{¶ 8} Mr. Mullins argues that, although the mat was observable, the fact that it had become slippery was not. He notes that in Baker v. Bob Evans Farms, Inc., 9th Dist. Wayne No. 13CA0023, 2014-Ohio-2850, 2014 WL 2957465, this Court could not say that, as a matter of law, “a carpet runner that fails due to an excess accumulation of water on or around it is so obvious a danger that a person would be expected to discover it.” Id. at ¶ 26. In Baker, this Court explained that, although “wet floors are inherently slippery, one might not expect a carpet runner placed on top of a wet floor to be.” Id. Mr. Mullins argues that the same rationale applies here.

{¶ 9} The trial court reasoned that the danger was open and obvious because the bridge had coverings that would “tip a golfer off to the potential slipping hazard.” It noted that the foursome ahead of Mr. Mullins's group warned his group about the condition of the bridge. It also noted that some of the men in Mr. Mullins's group who crossed the bridge in front of him also nearly fell. The court also reasoned that an avid golfer like Mr. Mullins would be aware that golf course surfaces can be dangerous during early morning hours when they are still wet.

{¶ 10} Mr. Mullins testified at his deposition that he crossed the bridge in the middle because that was where it was covered in “special stuff to help people from slipping.” When he got to the ramp, he continued walking down the middle, even though the covering had changed from “good quality stuff” to “cheap” “[t]ar paper[.]” Mr. Mullins testified that he probably looked down before he took the first step onto the ramp, but then up to where his ball had landed. He estimated that he took several steps on the ramp before slipping.

{¶ 11} One of Mr. Mullins's group members testified that, although their group was warned about the bridge being slippery, Mr. Mullins would not have heard the warning because he is hard of hearing. Another group member testified he almost fell while crossing the bridge because “the actual wood part of the bridge was slippery” and he “stepped on the wood[.]”

{¶ 12} Unlike his other group members, Mr. Mullins testified that he crossed the bridge using the “special you ain't going to slip on it stuff[.]” He also descended the ramp using the “nonskid rubberized mat[.]” There is nothing in the record that suggests that it was observable that the mat's nonskid quality had been compromised. There is also nothing in the record that Mr. Mullins had been specifically warned by others that the mat on the ramp was slippery as opposed to the bridge in general. Viewing the evidence in a light most favorable to Mr. Mullins, we conclude that there is a genuine issue of material fact as to whether the slipperiness of the mat was an open and obvious danger.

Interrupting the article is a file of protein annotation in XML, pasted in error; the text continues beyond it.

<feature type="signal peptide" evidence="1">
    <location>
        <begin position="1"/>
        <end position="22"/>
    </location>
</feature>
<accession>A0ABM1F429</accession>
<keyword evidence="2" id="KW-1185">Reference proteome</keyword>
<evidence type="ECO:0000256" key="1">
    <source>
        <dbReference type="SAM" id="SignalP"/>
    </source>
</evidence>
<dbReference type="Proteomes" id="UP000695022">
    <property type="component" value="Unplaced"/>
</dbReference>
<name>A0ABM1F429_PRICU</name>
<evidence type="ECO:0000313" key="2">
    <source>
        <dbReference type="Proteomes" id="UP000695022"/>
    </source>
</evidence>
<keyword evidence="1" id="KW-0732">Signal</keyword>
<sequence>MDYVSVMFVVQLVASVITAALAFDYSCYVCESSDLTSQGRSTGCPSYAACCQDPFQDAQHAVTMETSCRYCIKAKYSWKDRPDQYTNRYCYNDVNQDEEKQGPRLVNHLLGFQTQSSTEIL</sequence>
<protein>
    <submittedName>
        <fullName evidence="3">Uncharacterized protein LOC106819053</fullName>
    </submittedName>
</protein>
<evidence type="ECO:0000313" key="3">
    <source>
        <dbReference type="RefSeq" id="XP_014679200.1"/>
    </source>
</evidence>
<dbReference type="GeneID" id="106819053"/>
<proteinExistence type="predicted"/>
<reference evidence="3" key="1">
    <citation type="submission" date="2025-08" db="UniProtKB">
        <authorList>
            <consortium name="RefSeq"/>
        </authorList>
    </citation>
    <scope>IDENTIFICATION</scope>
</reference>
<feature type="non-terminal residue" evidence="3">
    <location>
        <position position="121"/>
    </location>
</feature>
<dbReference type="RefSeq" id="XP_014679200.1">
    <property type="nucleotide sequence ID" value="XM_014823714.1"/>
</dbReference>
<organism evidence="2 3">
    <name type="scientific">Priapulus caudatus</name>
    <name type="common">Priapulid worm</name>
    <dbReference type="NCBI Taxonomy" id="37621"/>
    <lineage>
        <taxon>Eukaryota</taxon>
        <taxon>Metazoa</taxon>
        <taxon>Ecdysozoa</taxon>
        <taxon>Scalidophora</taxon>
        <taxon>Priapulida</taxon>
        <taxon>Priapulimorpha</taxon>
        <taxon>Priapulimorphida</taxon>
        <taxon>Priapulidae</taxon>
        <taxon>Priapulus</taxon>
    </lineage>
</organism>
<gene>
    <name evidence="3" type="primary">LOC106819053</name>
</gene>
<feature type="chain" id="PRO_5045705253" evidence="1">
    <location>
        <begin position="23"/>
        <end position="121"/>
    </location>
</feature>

{¶ 13} Mr. Mullins also argues that the trial court incorrectly determined that he assumed the risk that he might fall by playing golf that morning. The trial court focused on the doctrine of primary assumption of the risk, which is a judicially-created doctrine that “certain risks are so inherent in some activities that they cannot be eliminated.” Thomas v. Strba, 9th Dist. Medina No. 12CA0080-M, 2013-Ohio-3869, 2013 WL 4817191, ¶ 9, quoting Otterbacher v. Brandywine Ski Ctr., Inc., 9th Dist. Summit No. 14269, 1990 WL 72327, at *4 (May 23, 1990). As explained by the Ohio Supreme Court, “[if] individuals engage in recreational or sports activities, they assume the ordinary risks of the activity and cannot recover for any injury unless it can be shown that the other participant's actions were either ‘reckless’ or ‘intentional’ as defined in Sections 500 and 8A of the Restatement of Torts 2d.” Marchetti v. Kalish, 53 Ohio St.3d 95, 559 N.E.2d 699 (1990), syllabus.

{¶ 14} It is not clear that the doctrine of primary assumption of the risk can apply to this situation because Mr. Mullins was injured in a fall and not by another “participant[.]” Id.; see Gentry v. Craycraft, 101 Ohio St.3d 141, 2004-Ohio-379, 802 N.E.2d 1116, ¶ 9 (noting that the focus is on the conduct of the defendant). Regardless, we do not agree with the trial court that slipping and falling on a wet mat is an ordinary risk of the game of golf. See Aber v. Zurz, 175 Ohio App.3d 385, 2008-Ohio-778, 887 N.E.2d 381, ¶ 11 (9th Dist.) (noting that the risk must be a foreseeable and customary risk of the recreational activity). The trial court, therefore, incorrectly concluded that Mr. Mullins's claim was barred under the doctrine of primary assumption of the risk.

{¶ 15} The open-and-obvious and primary-assumption-of-the-risk doctrines were Grey Hawk's only arguments for why it was entitled to summary judgment. Because we cannot say that either of those doctrines apply as a matter of law, we conclude that the trial court incorrectly granted summary judgment to Grey Hawk. Mr. Mullins's assignment of error is sustained.


{¶ 16} Mr. Mullins's assignment of error is sustained. The judgment of the Lorain County Court of Common Pleas is reversed, and this matter is remanded for further proceedings consistent with this decision.

Judgment reversed.

HENSAL, Judge.


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Docket No: No. 17CA011212

Decided: July 16, 2018

Court: Court of Appeals of Ohio, Ninth District, Lorain County.